:roll:

:roll::wink:

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Francis,

As for licensing, I am looking into that with a CAA contact at the moment. The license syllabus/content is inflexible due to the nature of the broad coverage of the license privileges, but an examiner that understands the end user and can place the right emphasis producing a well informed PPG pilot into the air is going to meet broader airspace objectives. For that reason I think they may smile on our objectives and help out a little.

I find the dedicated frequency 118.675 particularly interesting as I dont need either a airbourne or a ground station license to use it so can use it as a training frequency as an instructor on the ground. At present PMR is legal for this as the transmitter is on the ground and the receiver (student) is in the air.

If I moved to other airband frequencies for this purpose I would need a ground station license and also an airbourne license for the same set and for the same usage.

I can legally use 118.675 without an operators license (ground or air) at present for this purpose except that I cannot because there are no approved sets!

I might say "If I cant be legal using the legal dedicated hang gliding frequency either from the ground or in the air what is my incentive to move away from being illegal on 2 metre? (if indeed I was doing such a thing).

It was great to have the frequency allocated but no-one thought through the implications of footdragging on the type approval front so it just never got taken up. Many PPGers dont even know they have their own frequency which does not require an operators license. You would get immediate and widespread takeup by most of us if that frequency had an approved modern set that could be "ground locked" to the frequency. Then some, even many, of these would move forward to the next step of getting their operators license and "unlocking" their frequency once qualified. It would get everyone singing from the same hymn sheet ; a massive cultural change simply by type approving a set or two for use on 118.675 and require no change in the law (slight change of emphasis on the meaning of "locked to a frequency").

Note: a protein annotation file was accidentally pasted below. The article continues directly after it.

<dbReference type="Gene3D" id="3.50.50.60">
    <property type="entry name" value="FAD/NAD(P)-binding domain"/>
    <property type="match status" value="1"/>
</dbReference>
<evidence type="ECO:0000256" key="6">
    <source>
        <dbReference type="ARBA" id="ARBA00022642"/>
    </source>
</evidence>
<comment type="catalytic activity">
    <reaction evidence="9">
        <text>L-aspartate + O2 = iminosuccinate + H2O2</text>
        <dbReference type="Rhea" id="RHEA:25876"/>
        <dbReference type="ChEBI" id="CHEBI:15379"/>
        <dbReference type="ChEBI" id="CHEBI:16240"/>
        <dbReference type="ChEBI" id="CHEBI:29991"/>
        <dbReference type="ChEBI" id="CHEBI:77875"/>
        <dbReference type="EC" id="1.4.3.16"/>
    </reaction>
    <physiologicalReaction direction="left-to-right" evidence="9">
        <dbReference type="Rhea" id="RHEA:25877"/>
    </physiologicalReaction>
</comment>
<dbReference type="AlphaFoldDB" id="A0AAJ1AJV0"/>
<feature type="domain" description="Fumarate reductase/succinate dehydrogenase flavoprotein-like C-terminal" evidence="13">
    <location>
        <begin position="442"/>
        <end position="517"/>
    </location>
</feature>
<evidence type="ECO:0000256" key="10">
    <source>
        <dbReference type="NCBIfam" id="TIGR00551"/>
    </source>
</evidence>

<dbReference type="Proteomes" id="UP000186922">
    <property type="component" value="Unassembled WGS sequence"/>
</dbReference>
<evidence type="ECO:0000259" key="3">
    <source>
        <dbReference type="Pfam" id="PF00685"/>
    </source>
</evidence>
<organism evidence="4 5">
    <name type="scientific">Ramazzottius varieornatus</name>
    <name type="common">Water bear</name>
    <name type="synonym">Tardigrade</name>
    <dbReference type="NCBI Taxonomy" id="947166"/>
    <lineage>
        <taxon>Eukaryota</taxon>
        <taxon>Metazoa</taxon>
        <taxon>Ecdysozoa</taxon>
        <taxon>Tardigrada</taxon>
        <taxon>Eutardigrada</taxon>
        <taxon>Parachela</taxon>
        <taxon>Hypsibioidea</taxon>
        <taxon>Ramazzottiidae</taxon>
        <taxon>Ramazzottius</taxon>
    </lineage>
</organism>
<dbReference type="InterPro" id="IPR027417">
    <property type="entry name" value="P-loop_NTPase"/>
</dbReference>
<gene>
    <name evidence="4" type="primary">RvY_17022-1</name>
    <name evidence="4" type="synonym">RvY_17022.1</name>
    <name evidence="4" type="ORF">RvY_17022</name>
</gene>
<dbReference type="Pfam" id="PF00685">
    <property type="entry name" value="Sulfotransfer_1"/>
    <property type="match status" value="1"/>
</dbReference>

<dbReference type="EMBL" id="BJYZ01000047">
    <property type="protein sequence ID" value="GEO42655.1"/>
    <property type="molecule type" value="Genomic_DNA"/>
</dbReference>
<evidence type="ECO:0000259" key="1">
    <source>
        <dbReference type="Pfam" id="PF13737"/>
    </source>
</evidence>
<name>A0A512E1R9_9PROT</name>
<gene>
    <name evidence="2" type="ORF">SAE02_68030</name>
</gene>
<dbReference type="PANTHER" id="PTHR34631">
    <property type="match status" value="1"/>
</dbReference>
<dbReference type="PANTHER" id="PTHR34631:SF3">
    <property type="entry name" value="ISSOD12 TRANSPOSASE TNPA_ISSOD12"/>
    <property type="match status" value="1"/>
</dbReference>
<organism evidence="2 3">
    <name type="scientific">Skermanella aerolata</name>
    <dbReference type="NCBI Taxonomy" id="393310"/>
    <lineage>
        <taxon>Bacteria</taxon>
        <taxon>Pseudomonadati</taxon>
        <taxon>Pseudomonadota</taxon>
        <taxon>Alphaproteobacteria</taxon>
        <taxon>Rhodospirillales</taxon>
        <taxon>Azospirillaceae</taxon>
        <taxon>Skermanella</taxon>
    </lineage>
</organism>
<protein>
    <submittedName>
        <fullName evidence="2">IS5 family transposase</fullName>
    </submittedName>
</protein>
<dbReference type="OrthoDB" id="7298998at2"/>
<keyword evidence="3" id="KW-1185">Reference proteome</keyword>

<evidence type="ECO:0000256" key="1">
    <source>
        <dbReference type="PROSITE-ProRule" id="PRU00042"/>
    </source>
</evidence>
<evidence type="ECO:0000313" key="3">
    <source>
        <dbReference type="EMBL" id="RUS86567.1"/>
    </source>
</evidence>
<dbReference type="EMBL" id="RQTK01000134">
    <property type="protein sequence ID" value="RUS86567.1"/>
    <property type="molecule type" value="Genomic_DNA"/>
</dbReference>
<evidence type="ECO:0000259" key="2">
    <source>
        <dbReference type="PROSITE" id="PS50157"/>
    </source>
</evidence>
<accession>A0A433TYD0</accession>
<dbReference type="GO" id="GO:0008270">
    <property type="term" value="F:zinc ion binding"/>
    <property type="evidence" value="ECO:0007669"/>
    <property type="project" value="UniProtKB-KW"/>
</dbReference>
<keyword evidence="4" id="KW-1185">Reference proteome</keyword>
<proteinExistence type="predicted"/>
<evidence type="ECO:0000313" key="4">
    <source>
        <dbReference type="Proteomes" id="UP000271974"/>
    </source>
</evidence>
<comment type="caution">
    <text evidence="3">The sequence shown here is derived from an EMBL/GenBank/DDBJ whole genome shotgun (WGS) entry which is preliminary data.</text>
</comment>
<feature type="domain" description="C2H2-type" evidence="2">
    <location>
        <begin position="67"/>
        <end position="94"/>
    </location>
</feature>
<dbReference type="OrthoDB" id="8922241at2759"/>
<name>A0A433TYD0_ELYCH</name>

Then your market would be HUGE as it would include all paragliders, hang-gliders, and SPHG across Europe.

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The Icom IC-A6SPORT is about the only CAA approved set I have found. It retails at around £170. You can get a "long range arial" for it if you buy it at http://www.ballooning.fsnet.co.uk/icom/icom.htm it seems the balloonists already invented this wheel. (looks like a 1/2 wave line)

How about "offer of the week" Simon? How many pilots would buy this radio, bearing in mind we can use the allocated hangglider frequency perfectly legally without an operators license. You merely have to get a set license for theis "approved" radio from the CAA. GHow much is this per year?

You can use the same set on all other airband channels from the air if you go on to get an operators license. And from the ground if you get a ground operators license.

Does anyone know if this radio has good quality audio performance in a paramotor setting?

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The Icom IC-A6SPORT is about the only CAA approved set I have found. It retails at around £170. You can get a "long range arial" for it if you buy it at http://www.ballooning.fsnet.co.uk/icom/icom.htm it seems the balloonists already invented this wheel. (looks like a 1/2 wave line)

How about "offer of the week" Simon? How many pilots would buy this radio, bearing in mind we can use the allocated hangglider frequency perfectly legally without an operators license. You merely have to get a set license for theis "approved" radio from the CAA. GHow much is this per year?

You can use the same set on all other airband channels from the air if you go on to get an operators license. And from the ground if you get a ground operators license.

Does anyone know if this radio has good quality audio performance in a paramotor setting?

Francis, can you point me at your source that tell you the IC A6 has type approval for airborne use? I spoke to the MD of ICOM UK a couple of months ago, and he gave me the impression that ICOM would not be seeking type approval for airborne use on any further handhelds until such time as the ridiculously onerous UK test procedures were modified.

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Francis, can you point me at your source that tell you the IC A6 has type approval for airborne use?.

Waters and Stanton claim it is. I have not verified this with the CAA. I assumed (naively ?) that they were sufficiently reputable to get this correct.